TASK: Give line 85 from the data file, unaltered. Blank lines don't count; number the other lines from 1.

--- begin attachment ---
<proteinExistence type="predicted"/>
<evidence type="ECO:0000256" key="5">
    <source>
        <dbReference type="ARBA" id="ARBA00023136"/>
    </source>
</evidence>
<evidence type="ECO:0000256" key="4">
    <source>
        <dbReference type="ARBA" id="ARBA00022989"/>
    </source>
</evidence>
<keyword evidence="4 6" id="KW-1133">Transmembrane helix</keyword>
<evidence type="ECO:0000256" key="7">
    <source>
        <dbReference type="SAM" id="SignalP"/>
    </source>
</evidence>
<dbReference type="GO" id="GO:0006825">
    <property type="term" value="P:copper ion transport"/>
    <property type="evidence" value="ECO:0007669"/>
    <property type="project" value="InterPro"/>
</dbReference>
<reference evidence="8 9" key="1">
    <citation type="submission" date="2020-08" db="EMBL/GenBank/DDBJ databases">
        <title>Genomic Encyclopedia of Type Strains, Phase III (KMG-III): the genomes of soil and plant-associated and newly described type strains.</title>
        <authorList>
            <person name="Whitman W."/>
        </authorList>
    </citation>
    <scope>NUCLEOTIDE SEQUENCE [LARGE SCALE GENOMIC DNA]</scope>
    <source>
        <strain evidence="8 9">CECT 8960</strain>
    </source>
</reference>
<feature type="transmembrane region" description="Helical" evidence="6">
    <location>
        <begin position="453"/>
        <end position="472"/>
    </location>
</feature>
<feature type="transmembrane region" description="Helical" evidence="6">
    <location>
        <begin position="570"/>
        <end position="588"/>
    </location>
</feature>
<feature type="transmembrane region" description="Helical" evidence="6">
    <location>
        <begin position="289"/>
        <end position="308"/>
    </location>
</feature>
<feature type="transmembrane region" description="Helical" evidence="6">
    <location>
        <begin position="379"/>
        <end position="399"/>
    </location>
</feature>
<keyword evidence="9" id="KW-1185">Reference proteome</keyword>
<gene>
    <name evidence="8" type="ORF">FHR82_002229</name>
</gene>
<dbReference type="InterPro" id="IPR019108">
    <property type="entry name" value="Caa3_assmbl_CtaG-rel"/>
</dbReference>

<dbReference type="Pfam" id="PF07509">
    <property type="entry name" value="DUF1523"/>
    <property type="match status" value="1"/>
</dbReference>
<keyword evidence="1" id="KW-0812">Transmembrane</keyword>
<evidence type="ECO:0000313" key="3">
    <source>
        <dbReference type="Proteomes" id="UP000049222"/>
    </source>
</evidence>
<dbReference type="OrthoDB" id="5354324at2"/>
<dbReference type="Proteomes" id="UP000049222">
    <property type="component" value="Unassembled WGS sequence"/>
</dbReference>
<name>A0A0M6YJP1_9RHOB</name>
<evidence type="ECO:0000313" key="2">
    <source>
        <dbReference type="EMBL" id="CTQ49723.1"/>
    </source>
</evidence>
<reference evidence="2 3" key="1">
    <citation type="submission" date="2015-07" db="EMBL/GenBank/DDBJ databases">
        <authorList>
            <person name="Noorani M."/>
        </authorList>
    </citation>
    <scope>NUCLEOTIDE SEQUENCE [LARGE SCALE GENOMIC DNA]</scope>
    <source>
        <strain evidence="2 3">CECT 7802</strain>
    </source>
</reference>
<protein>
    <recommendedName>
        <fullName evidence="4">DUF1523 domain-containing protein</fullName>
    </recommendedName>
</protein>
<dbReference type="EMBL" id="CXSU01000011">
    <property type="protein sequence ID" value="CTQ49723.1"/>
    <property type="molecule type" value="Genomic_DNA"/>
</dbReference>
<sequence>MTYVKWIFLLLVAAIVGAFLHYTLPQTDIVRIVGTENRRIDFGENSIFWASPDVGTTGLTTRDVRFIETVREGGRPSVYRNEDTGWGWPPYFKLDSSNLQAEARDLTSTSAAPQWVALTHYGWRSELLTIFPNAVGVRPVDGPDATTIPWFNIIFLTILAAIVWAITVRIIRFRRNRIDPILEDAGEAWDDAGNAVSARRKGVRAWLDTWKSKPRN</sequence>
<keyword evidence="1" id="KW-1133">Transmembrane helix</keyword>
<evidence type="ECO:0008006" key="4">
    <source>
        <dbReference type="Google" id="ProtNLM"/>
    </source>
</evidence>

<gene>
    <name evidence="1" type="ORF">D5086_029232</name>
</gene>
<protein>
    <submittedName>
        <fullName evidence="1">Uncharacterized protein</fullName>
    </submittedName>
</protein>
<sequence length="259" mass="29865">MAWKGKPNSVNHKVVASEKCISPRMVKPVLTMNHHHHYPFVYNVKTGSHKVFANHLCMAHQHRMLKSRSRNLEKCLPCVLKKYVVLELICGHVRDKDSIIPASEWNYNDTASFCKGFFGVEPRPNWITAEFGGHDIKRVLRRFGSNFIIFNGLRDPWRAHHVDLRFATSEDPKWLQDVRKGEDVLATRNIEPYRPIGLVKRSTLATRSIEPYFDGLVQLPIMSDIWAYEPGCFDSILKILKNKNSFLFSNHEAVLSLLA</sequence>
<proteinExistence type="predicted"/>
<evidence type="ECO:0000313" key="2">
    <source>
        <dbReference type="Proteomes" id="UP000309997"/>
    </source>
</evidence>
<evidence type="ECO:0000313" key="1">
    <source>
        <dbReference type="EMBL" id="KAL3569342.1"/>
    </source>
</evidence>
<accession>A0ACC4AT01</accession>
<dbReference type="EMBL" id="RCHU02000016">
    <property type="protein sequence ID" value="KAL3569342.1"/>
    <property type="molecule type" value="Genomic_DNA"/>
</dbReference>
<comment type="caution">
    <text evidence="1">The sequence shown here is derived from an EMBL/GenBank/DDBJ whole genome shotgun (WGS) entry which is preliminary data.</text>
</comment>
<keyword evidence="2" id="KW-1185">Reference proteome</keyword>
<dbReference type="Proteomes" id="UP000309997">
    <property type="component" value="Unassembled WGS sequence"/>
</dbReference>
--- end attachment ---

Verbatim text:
</evidence>